Chris Umiastowski spent over a decade working as a technology analyst on Bay Street. He now works as an independent analyst and strategy consultant and is blogging from the BlackBerry Developer Conference for the Globe and Mail.
Ever since Apple Inc. launched the App Store for the iPhone, Research in Motion Ltd. has been stuck playing catch-up. Relative to Apple, RIM has a history of offering a less powerful operating system and weak developer tools. This has resulted in not only fewer, but far less attractive mobile apps within BlackBerry App World. Industry pundits have referred to this problem as the "app gap".
After attending the BlackBerry Developer Conference (DevCon) in San Francisco this week, I can confidently say this problem is on its way to becoming a part of the past. The primary reasons for this are third party software developer kits and HTML5.
In speaking to gaming experts at DevCon, it is clear to me that most of the big name games are not programmed using native developer tools for iPhone or Google's Android. Instead, they are coded using third-party platforms such as Marmalade or Unity. Both of these platforms now support BlackBerry. Dozens of high quality 3D games have recently been released to BlackBerry App World.
Aside from gaming, most other apps need to do a good job of presenting content to the user. This could involve weather forecasts, financial data, news, or location based services. In the past, BlackBerry developers have had to program these capabilities using Java. Today, the recognized path forward by developers is to use HTML5. This is a web-based programming language that allows a developer to write code one time, but publish an app for several mobile platforms including Apple's iOS, Android and BlackBerry.
Over the past two days at DevCon I've spoken to dozens of attendees about the future of mobile apps. What has become clear to me is that RIM will not suffer from an "app gap" problem in the future. HTML5 and third party gaming developer kits allow developers to deploy their applications to all of the major mobile phone platforms without re-coding their apps for each platform.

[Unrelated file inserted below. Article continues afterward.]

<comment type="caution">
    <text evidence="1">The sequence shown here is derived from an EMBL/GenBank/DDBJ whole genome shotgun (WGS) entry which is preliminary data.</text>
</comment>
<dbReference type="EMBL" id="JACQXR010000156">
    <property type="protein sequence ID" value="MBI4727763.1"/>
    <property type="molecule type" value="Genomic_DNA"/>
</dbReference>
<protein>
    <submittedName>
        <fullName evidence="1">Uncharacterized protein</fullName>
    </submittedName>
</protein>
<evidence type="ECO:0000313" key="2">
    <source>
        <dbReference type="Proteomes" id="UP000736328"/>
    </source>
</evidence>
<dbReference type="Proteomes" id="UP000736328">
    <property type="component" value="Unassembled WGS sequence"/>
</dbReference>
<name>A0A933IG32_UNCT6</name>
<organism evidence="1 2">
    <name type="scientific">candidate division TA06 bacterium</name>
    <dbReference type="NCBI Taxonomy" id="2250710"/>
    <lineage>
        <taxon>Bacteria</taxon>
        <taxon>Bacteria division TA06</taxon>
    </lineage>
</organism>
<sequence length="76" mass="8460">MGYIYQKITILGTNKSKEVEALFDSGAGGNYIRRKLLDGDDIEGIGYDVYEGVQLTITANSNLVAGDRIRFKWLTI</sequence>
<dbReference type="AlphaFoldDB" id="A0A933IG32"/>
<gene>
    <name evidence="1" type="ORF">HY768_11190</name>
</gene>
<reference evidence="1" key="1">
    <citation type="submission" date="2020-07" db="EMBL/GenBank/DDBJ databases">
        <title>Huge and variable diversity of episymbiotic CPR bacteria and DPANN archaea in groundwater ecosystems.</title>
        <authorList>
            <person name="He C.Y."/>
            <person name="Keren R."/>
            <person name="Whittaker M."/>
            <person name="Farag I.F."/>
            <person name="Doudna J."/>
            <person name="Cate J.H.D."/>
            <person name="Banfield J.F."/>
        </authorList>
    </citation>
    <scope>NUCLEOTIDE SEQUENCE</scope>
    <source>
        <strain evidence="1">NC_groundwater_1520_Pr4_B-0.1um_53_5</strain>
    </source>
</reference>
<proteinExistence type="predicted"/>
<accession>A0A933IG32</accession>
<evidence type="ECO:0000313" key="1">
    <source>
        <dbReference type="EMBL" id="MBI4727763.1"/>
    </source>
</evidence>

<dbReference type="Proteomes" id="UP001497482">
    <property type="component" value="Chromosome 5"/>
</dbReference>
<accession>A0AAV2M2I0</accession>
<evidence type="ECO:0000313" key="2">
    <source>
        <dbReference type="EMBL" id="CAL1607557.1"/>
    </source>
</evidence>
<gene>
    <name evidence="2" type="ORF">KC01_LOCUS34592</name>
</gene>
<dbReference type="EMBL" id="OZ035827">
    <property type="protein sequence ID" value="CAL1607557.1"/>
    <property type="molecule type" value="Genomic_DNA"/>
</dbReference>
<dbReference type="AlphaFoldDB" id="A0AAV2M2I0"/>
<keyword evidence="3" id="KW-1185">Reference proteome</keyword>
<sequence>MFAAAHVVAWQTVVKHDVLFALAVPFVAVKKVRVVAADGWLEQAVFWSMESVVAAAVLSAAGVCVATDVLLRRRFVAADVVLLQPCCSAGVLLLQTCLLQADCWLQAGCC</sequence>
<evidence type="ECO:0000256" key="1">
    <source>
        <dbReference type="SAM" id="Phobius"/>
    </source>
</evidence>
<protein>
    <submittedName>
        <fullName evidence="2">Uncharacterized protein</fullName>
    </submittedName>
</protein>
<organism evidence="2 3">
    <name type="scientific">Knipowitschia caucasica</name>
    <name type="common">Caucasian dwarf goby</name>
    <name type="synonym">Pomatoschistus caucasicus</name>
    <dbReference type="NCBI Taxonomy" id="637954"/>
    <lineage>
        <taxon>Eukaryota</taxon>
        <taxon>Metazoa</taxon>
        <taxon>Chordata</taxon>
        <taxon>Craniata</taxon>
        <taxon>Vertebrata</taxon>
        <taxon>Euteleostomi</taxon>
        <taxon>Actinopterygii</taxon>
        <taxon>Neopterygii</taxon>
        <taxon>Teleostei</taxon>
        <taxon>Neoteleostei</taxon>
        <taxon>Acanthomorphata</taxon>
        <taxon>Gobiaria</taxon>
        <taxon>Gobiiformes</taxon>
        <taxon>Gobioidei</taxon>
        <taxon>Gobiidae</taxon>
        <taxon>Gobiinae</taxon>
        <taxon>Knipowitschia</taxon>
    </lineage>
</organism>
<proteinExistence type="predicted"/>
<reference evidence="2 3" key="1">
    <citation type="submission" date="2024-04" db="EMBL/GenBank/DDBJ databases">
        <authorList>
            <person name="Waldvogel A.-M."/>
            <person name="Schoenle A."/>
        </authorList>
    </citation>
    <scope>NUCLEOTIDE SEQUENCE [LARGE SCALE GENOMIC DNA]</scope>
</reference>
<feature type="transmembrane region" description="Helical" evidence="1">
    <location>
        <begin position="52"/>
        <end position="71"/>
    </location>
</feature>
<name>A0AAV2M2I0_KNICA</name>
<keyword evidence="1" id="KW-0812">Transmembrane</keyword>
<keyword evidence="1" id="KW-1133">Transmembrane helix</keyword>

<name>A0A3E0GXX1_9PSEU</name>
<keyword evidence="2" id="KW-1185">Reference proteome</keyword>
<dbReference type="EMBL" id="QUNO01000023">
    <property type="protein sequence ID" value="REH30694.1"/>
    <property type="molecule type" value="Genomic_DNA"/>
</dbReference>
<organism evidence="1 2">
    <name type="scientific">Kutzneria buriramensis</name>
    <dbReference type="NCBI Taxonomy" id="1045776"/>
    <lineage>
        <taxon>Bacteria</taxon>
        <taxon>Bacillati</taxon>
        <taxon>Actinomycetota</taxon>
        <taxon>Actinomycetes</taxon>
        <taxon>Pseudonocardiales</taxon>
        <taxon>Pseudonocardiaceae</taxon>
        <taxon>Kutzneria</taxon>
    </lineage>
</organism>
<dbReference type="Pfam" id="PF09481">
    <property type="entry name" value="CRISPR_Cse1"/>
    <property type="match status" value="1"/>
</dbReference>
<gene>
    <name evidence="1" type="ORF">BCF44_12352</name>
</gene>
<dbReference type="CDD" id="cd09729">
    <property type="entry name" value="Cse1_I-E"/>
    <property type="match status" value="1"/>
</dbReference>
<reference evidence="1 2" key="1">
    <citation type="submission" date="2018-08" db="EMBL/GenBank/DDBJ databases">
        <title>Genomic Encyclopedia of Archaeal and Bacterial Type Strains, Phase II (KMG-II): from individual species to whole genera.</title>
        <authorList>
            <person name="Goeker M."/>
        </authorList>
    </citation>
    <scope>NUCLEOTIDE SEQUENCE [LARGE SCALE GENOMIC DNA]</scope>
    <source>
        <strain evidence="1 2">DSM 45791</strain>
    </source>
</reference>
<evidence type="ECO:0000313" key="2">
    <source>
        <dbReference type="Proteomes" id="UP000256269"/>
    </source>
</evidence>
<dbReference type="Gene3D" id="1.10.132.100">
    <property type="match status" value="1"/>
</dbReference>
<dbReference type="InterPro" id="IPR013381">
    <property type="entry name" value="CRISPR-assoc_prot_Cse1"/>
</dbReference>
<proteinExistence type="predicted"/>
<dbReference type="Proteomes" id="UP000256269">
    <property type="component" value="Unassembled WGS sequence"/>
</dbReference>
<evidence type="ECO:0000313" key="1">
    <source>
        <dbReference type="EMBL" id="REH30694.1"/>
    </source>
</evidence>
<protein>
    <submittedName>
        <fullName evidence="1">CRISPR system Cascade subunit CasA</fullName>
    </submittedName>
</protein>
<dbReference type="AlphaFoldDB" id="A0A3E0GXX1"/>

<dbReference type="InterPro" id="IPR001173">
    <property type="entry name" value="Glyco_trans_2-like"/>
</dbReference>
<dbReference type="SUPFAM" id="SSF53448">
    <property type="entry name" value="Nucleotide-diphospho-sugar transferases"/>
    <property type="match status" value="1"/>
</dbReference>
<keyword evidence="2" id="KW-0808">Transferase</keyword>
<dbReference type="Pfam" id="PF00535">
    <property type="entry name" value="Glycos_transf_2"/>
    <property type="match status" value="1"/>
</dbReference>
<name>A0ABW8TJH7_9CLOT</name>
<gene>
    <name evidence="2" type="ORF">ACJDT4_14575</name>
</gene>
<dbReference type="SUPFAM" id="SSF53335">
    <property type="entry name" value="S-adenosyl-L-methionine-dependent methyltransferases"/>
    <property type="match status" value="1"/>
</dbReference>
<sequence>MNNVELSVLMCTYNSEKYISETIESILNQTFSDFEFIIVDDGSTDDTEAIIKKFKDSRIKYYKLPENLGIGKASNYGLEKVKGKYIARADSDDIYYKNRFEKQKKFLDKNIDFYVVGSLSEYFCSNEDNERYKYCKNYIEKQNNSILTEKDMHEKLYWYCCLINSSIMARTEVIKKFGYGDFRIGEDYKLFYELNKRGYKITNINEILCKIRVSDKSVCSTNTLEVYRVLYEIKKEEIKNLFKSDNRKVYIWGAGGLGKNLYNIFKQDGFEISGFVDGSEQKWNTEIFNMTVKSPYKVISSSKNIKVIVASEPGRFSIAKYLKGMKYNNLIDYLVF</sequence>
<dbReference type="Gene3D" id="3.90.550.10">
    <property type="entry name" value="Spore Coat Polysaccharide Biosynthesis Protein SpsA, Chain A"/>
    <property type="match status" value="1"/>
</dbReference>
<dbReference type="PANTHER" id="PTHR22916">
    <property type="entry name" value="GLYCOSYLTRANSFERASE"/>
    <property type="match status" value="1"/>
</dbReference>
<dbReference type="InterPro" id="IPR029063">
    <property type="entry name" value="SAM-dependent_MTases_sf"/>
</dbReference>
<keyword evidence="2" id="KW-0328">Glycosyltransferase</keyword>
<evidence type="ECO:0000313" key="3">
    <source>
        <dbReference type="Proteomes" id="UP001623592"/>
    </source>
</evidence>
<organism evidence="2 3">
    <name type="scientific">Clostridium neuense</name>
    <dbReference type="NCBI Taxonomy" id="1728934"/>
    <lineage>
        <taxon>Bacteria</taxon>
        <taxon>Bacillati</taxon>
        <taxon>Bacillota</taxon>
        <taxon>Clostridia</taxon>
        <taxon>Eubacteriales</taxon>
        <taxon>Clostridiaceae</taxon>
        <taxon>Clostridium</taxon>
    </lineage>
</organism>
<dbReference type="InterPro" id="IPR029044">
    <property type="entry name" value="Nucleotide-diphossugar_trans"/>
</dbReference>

For RIM, this solves a major problem. It levels the playing field. It means that customers won't worry about being stuck with empty virtual shelves in their mobile app store. It means that mobile apps are less likely to be a source of competitive advantage for any one particular platform in the future.
RIM's goal is to deliver a compelling mobile app experience for its consumers while maintaining a strong commitment to enterprise customers and a continued focus on security. Collaboration with third-party gaming developer platforms and strong HTML5 initiatives look to me like a huge step in the right direction for RIM.
It may not sound terribly exciting for RIM to play catch up to iOS and Android, but we need to remember the company has over 70 million active BlackBerry users, and this number is growing substantially every quarter. Every step RIM takes to catch up to the two leading smartphone platforms means that Microsoft has more work to do in order to beat out RIM for the #3 position in the smart phone platform race.
I'll be leaving DevCon today. I came here to speak to as many developers as possible. I came with a fairly skeptical view on RIM's future. I wanted to leave with a better understanding of the company's competitive position. As an investor, this is not a story where you can draw conclusions based on any one particular conference. But I feel more comfortable as a shareholder having attended DevCon.
I'm not ready to say that I'll remain a long-term shareholder, but I will be hanging onto my shares for now. I'm anxious to see how RIM executes with the Playbook 2.0 relaunch, and the initial launch of QNX-powered smartphones in early 2012.